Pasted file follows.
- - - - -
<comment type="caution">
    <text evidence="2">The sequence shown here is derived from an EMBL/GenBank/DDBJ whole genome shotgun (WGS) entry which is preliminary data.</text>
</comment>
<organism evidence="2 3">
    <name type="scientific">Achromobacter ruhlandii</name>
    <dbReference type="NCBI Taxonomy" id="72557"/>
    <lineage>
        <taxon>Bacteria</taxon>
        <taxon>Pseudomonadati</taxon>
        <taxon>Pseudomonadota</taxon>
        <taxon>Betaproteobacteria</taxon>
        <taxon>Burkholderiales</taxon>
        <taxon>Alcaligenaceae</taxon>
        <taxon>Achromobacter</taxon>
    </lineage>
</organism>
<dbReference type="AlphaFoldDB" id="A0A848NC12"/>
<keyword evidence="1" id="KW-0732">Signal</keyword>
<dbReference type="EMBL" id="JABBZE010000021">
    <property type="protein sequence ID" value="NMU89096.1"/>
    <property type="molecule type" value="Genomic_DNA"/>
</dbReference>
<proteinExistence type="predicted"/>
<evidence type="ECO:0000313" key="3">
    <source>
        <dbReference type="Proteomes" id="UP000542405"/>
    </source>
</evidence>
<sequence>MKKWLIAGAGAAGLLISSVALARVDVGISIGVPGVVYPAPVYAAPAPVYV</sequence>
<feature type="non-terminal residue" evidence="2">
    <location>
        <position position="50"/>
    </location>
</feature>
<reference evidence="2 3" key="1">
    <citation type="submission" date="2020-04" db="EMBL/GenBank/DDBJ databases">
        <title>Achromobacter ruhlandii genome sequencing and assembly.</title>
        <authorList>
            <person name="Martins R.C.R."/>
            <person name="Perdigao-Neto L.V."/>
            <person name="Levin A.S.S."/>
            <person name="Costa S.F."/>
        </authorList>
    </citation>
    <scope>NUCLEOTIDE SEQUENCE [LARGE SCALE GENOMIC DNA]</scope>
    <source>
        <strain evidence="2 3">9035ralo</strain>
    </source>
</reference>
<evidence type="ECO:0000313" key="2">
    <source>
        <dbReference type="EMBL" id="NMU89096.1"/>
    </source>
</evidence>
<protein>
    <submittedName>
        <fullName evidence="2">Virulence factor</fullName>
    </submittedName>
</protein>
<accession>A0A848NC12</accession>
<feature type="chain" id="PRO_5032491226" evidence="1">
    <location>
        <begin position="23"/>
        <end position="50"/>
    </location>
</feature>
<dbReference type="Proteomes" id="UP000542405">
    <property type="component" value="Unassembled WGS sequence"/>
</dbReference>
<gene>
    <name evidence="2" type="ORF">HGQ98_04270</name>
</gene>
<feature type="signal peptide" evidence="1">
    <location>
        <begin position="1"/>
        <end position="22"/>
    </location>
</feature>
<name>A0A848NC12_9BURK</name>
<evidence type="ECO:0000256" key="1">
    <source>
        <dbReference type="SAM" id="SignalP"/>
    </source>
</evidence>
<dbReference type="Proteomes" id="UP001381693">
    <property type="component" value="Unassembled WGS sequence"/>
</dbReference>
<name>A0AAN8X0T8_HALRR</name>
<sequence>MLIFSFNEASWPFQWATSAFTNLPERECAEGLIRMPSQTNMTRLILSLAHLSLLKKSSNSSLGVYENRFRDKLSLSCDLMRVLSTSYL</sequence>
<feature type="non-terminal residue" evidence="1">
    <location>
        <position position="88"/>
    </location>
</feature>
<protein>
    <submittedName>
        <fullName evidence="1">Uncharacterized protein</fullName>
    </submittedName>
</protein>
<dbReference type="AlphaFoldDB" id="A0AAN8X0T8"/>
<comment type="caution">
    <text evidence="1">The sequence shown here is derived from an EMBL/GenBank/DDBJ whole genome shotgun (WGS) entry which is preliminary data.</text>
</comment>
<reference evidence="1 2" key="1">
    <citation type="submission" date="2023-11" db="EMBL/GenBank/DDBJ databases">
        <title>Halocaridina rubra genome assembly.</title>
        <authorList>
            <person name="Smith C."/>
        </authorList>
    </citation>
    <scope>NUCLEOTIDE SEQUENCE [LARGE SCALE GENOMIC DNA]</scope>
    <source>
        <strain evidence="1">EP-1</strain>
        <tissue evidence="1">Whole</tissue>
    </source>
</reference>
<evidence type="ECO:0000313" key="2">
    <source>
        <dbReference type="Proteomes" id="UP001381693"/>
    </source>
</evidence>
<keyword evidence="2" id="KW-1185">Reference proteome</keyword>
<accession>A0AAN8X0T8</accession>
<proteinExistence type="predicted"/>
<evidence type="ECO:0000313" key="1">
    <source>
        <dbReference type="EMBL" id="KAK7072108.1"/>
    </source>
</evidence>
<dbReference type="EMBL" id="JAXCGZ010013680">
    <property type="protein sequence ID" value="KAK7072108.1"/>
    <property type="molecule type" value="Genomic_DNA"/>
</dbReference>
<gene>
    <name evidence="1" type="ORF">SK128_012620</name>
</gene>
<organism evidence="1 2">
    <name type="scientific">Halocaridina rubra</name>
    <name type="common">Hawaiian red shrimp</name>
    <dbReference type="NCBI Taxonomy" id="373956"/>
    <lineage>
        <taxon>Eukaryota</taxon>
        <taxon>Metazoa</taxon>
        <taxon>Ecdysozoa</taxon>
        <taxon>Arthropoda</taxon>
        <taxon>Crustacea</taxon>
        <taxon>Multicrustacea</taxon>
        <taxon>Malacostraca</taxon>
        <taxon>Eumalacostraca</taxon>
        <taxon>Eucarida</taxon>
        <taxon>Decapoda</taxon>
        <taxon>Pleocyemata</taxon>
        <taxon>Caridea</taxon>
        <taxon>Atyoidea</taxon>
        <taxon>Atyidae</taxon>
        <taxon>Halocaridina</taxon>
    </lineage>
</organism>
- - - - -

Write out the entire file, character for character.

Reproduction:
<comment type="caution">
    <text evidence="2">The sequence shown here is derived from an EMBL/GenBank/DDBJ whole genome shotgun (WGS) entry which is preliminary data.</text>
</comment>
<organism evidence="2 3">
    <name type="scientific">Achromobacter ruhlandii</name>
    <dbReference type="NCBI Taxonomy" id="72557"/>
    <lineage>
        <taxon>Bacteria</taxon>
        <taxon>Pseudomonadati</taxon>
        <taxon>Pseudomonadota</taxon>
        <taxon>Betaproteobacteria</taxon>
        <taxon>Burkholderiales</taxon>
        <taxon>Alcaligenaceae</taxon>
        <taxon>Achromobacter</taxon>
    </lineage>
</organism>
<dbReference type="AlphaFoldDB" id="A0A848NC12"/>
<keyword evidence="1" id="KW-0732">Signal</keyword>
<dbReference type="EMBL" id="JABBZE010000021">
    <property type="protein sequence ID" value="NMU89096.1"/>
    <property type="molecule type" value="Genomic_DNA"/>
</dbReference>
<proteinExistence type="predicted"/>
<evidence type="ECO:0000313" key="3">
    <source>
        <dbReference type="Proteomes" id="UP000542405"/>
    </source>
</evidence>
<sequence>MKKWLIAGAGAAGLLISSVALARVDVGISIGVPGVVYPAPVYAAPAPVYV</sequence>
<feature type="non-terminal residue" evidence="2">
    <location>
        <position position="50"/>
    </location>
</feature>
<reference evidence="2 3" key="1">
    <citation type="submission" date="2020-04" db="EMBL/GenBank/DDBJ databases">
        <title>Achromobacter ruhlandii genome sequencing and assembly.</title>
        <authorList>
            <person name="Martins R.C.R."/>
            <person name="Perdigao-Neto L.V."/>
            <person name="Levin A.S.S."/>
            <person name="Costa S.F."/>
        </authorList>
    </citation>
    <scope>NUCLEOTIDE SEQUENCE [LARGE SCALE GENOMIC DNA]</scope>
    <source>
        <strain evidence="2 3">9035ralo</strain>
    </source>
</reference>
<evidence type="ECO:0000313" key="2">
    <source>
        <dbReference type="EMBL" id="NMU89096.1"/>
    </source>
</evidence>
<protein>
    <submittedName>
        <fullName evidence="2">Virulence factor</fullName>
    </submittedName>
</protein>
<accession>A0A848NC12</accession>
<feature type="chain" id="PRO_5032491226" evidence="1">
    <location>
        <begin position="23"/>
        <end position="50"/>
    </location>
</feature>
<dbReference type="Proteomes" id="UP000542405">
    <property type="component" value="Unassembled WGS sequence"/>
</dbReference>
<gene>
    <name evidence="2" type="ORF">HGQ98_04270</name>
</gene>
<feature type="signal peptide" evidence="1">
    <location>
        <begin position="1"/>
        <end position="22"/>
    </location>
</feature>
<name>A0A848NC12_9BURK</name>
<evidence type="ECO:0000256" key="1">
    <source>
        <dbReference type="SAM" id="SignalP"/>
    </source>
</evidence>
<dbReference type="Proteomes" id="UP001381693">
    <property type="component" value="Unassembled WGS sequence"/>
</dbReference>
<name>A0AAN8X0T8_HALRR</name>
<sequence>MLIFSFNEASWPFQWATSAFTNLPERECAEGLIRMPSQTNMTRLILSLAHLSLLKKSSNSSLGVYENRFRDKLSLSCDLMRVLSTSYL</sequence>
<feature type="non-terminal residue" evidence="1">
    <location>
        <position position="88"/>
    </location>
</feature>
<protein>
    <submittedName>
        <fullName evidence="1">Uncharacterized protein</fullName>
    </submittedName>
</protein>
<dbReference type="AlphaFoldDB" id="A0AAN8X0T8"/>
<comment type="caution">
    <text evidence="1">The sequence shown here is derived from an EMBL/GenBank/DDBJ whole genome shotgun (WGS) entry which is preliminary data.</text>
</comment>
<reference evidence="1 2" key="1">
    <citation type="submission" date="2023-11" db="EMBL/GenBank/DDBJ databases">
        <title>Halocaridina rubra genome assembly.</title>
        <authorList>
            <person name="Smith C."/>
        </authorList>
    </citation>
    <scope>NUCLEOTIDE SEQUENCE [LARGE SCALE GENOMIC DNA]</scope>
    <source>
        <strain evidence="1">EP-1</strain>
        <tissue evidence="1">Whole</tissue>
    </source>
</reference>
<evidence type="ECO:0000313" key="2">
    <source>
        <dbReference type="Proteomes" id="UP001381693"/>
    </source>
</evidence>
<keyword evidence="2" id="KW-1185">Reference proteome</keyword>
<accession>A0AAN8X0T8</accession>
<proteinExistence type="predicted"/>
<evidence type="ECO:0000313" key="1">
    <source>
        <dbReference type="EMBL" id="KAK7072108.1"/>
    </source>
</evidence>
<dbReference type="EMBL" id="JAXCGZ010013680">
    <property type="protein sequence ID" value="KAK7072108.1"/>
    <property type="molecule type" value="Genomic_DNA"/>
</dbReference>
<gene>
    <name evidence="1" type="ORF">SK128_012620</name>
</gene>
<organism evidence="1 2">
    <name type="scientific">Halocaridina rubra</name>
    <name type="common">Hawaiian red shrimp</name>
    <dbReference type="NCBI Taxonomy" id="373956"/>
    <lineage>
        <taxon>Eukaryota</taxon>
        <taxon>Metazoa</taxon>
        <taxon>Ecdysozoa</taxon>
        <taxon>Arthropoda</taxon>
        <taxon>Crustacea</taxon>
        <taxon>Multicrustacea</taxon>
        <taxon>Malacostraca</taxon>
        <taxon>Eumalacostraca</taxon>
        <taxon>Eucarida</taxon>
        <taxon>Decapoda</taxon>
        <taxon>Pleocyemata</taxon>
        <taxon>Caridea</taxon>
        <taxon>Atyoidea</taxon>
        <taxon>Atyidae</taxon>
        <taxon>Halocaridina</taxon>
    </lineage>
</organism>